The apple tree in my garden is a mass of ruby red fruit – all different shapes and sizes, the way nature intended.
Is there anything better than picking an apple from its branch, taking in the sweet, fragrant scent and biting into luscious, chin dribbling flesh?
The first thing that strikes you is the weight of the apple – light and bouncy and not heavily laden with gas flushing and heavy duty warehouse chilling. The variety is Discovery. When you cut into the fruit, the pearly white flesh is mottled with dreamy, pink streaks. It’s clean tasting, crisp, zingy and delicious. My current dilemma is how to preserve the fruit for the coming months. Sweet eating apples don’t lend themselves to jelly – too much water content. There are only so many desserts you can make. A traditional New England way of capturing the essence of apple for the leaner months was to make apple molasses. This method can be traced back to the 1600’s when sugar was a very expensive commodity. It adds a complex, almost spicy, element to baking. It’s also a very effective way of transforming gallons of juice to more manageable amounts for storage.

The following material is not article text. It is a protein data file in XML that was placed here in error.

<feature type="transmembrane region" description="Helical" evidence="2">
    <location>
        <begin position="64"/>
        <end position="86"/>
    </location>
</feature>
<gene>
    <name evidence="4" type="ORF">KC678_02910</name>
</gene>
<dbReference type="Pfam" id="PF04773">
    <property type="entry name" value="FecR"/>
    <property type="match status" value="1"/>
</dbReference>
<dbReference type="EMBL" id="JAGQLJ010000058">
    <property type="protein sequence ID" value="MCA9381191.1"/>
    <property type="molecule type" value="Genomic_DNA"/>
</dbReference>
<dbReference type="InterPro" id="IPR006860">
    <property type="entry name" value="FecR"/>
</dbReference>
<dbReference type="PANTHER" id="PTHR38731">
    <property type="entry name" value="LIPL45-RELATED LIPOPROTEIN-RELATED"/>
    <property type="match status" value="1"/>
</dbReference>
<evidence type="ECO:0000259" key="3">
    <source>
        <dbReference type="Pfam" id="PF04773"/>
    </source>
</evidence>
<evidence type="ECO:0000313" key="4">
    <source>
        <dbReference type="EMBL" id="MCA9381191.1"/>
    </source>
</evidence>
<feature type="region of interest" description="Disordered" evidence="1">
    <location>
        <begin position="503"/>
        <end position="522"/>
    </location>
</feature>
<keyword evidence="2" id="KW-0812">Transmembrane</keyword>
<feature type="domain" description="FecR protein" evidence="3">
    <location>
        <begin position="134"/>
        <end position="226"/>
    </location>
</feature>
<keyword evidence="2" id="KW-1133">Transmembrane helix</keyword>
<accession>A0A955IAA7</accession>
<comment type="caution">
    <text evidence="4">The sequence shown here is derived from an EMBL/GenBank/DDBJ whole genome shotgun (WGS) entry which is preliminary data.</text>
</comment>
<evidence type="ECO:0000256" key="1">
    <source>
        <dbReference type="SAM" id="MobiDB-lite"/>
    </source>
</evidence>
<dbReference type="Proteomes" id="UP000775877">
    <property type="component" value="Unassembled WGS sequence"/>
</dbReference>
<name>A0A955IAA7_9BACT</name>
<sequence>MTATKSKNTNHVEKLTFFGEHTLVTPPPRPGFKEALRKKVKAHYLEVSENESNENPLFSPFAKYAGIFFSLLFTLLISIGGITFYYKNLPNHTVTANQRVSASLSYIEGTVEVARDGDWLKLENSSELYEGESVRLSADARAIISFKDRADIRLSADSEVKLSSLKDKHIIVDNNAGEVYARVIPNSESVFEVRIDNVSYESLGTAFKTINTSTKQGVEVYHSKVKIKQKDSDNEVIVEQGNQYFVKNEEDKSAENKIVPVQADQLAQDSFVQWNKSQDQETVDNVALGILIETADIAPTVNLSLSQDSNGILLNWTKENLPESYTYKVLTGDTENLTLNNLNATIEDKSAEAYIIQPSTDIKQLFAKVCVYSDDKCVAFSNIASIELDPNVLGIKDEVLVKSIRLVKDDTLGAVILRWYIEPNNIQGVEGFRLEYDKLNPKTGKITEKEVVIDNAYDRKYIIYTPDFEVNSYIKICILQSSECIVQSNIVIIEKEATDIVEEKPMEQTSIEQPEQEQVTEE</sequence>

To make apple molasses boil apple juice in a non-reactive saucepan, skimming occasionally, until the mixture thickens and has the consistency of maple syrup. Store in a sterile jar and use in recipes instead of some of the sugar or honey.
My first recipe is for one that you can use the apples for right now. Crisp pastry, and the apples candied and studded into a hazelnut frangipane filling. Add some fresh apple for a flavour and texture contrast.
Another abundance ready to be harvested now are the wonderful hedgerow elderberries. Branches are straining with clusters of their deep purple pellets. The astringency of this berry makes it ideal for turning into jelly to accompany game and I’ve included a recipe for elderberry and port jelly. Stir a generous tablespoon into roasting juices from duck or lamb to lift your gravy to new levels. Last year I made Elderberry gin by combining six heads of elderberries, 500g sugar and 1 litre of gin in a kilner jar. Shake twice a day for a week and then allow to infuse for six weeks. Strain and bottle the gin. The gin soaked elderberries are perfect added to game dishes.
Elderberries are high in vitamins A, B and C and stimulate the immune system, making them perfect to ward off colds and flu. You could spend a fortune buying elderberry supplements or more sensibly you could indulge in a free harvest and make your own elixir. I can’t guarantee you won’t get the usual winter cold but it’s so packed with vitamins it won’t do you any harm trying. Add hot water and a slice of lemon for a warming hot drink or mix with soda and orange for a refreshing chilled one.